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  #141  
Old 11-02-2013
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Re: Sailing, safety, & size

Quote:
Originally Posted by casey1999 View Post
How do you know the experience of the Marine Flower 2 Skipper?

Even the designers of the Sundeer 64 say they now do not feel comfortable handling such a boat and now have designed a similar power boat:

From:

DashewOffshore.com - the serious cruising sailor's website
This quote from the Dashew's;

"But we've past the point where we were comfortable handling this much sail by ourselves, and we did not want to take crew. The FPB was the next step for us, and perhaps for others facing the same dilemma.

When we started this new project Linda was all for it. Steve, on the other hand, felt he was being forced in this direction by the march of time. At 62 years and counting, it was no longer prudent for the two of us to cross oceans, dealing with the spinnakers and reachers that are part of our sailing equation."
If you read my post I said that the owner of the Marine Flower 2 was inexperienced, AT LEAST WITH THAT BOAT. The rescue was in 1994, the same year the Sundeer 60 and 64 were first available. Previously all Sundeer and Deerfoot boats were custom designed and built, mostly in aluminum. As far as Marine Flower being "caught" by a hurricane that moved erratically, there are certain ocean passages that are best not attempted during hurricane season - in any boat.

The Dashews are not your average sailors. Don't paint a picture of them moving to power because of their frailty. They were racers and record holders racing catamarans offshore before the Deerfoot/Sundeer time period. They aren't content loafing along. I first met them when they passed through Victoria in 1991 or 1992 as they were coming down from Alaska in their little 67' ketch, the original Sundeer - quite a boat. Their only concession to gadgets was 2 electric winches, and furlers of course. They could easily handle the boat in any conditions they encountered in over 50,000 miles of cruising. Then came Beowolf, their 77' ketch. Is there safety in size? Damn right when you can consistently do 300+ mile days offshore. With today's electronics it is easy to track lows and at these speeds stay out of their way.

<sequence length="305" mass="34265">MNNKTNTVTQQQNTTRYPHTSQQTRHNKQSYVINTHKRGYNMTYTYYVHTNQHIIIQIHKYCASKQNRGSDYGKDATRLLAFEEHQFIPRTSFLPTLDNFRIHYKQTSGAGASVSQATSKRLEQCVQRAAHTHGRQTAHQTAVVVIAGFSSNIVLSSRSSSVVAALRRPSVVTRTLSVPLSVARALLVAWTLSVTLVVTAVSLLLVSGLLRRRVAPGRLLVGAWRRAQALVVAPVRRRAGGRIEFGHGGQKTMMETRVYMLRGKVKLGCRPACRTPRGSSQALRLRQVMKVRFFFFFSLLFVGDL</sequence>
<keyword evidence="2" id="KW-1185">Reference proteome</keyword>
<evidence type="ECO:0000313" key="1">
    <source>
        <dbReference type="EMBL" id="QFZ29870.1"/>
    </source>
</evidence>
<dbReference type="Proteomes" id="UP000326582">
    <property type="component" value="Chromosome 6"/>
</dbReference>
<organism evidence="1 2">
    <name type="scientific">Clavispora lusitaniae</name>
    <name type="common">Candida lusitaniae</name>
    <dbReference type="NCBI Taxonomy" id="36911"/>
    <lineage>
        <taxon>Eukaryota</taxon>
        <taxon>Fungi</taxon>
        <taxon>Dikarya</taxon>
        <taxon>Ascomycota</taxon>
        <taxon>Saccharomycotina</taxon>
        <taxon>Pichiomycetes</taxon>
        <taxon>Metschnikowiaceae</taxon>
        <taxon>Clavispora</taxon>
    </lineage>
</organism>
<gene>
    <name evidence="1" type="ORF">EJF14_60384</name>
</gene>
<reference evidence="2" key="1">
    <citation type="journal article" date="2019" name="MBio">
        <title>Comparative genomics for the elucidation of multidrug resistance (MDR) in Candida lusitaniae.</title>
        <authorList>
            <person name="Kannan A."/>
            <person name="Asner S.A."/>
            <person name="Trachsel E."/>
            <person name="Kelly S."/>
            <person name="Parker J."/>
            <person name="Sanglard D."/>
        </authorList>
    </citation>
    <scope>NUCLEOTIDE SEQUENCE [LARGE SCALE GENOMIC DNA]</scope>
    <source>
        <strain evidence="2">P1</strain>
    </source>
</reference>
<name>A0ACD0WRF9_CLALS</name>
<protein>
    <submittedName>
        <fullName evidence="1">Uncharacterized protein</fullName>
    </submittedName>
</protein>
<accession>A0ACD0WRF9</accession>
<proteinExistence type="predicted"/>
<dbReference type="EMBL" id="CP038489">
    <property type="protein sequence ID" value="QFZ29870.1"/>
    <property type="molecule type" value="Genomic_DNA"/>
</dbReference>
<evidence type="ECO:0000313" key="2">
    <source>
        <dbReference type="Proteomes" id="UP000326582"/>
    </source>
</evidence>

Here's a link to the Dashews sailing Beowolf in the southern ocean at 27 knots - as a couple. Notice the stability at speed when Linda is in the galley.

Their style of cruising under sail was definitely performance cruising.

Interesting point that is a bit off topic - their powerboats are less expensive per mile cruised than the sailboats when fuel cost is compared to sail and rigging replacements.

Are large boats safer? Many factors are involved. Better rested and fed on larger boats because of their more stable motion. Faster due to waterline length all else being equal. A large boat doesn't have to be dependent on electrical gadgets. A long, lean boat like a Sundeer is easily driven. Smaller boats can certainly cruise far and wide if well designed and built, but they won't outrun much weather and can't carry the load the larger ones can.

An interesting comparison can be made between the Sundeer 60 and the Outbound 46. The Sundeer 60 is 6" wider than the Outbound, has 19' more waterline, and has only 240 sq feet more sail area. Load has less effect on the Sundeer - 2900 lbs are required to lower the Sundeer 1" compared to the Outbound at 1940 lbs/inch. The Sundeer 60 is about 9,000 lbs heavier. The Sundeer 60 has a hull speed almost 2 knots faster than the Outbound. Not to criticize the Outbound, an awesome boat. The Nor'Sea 27 is a great boat as well, definitely not your average 27'er.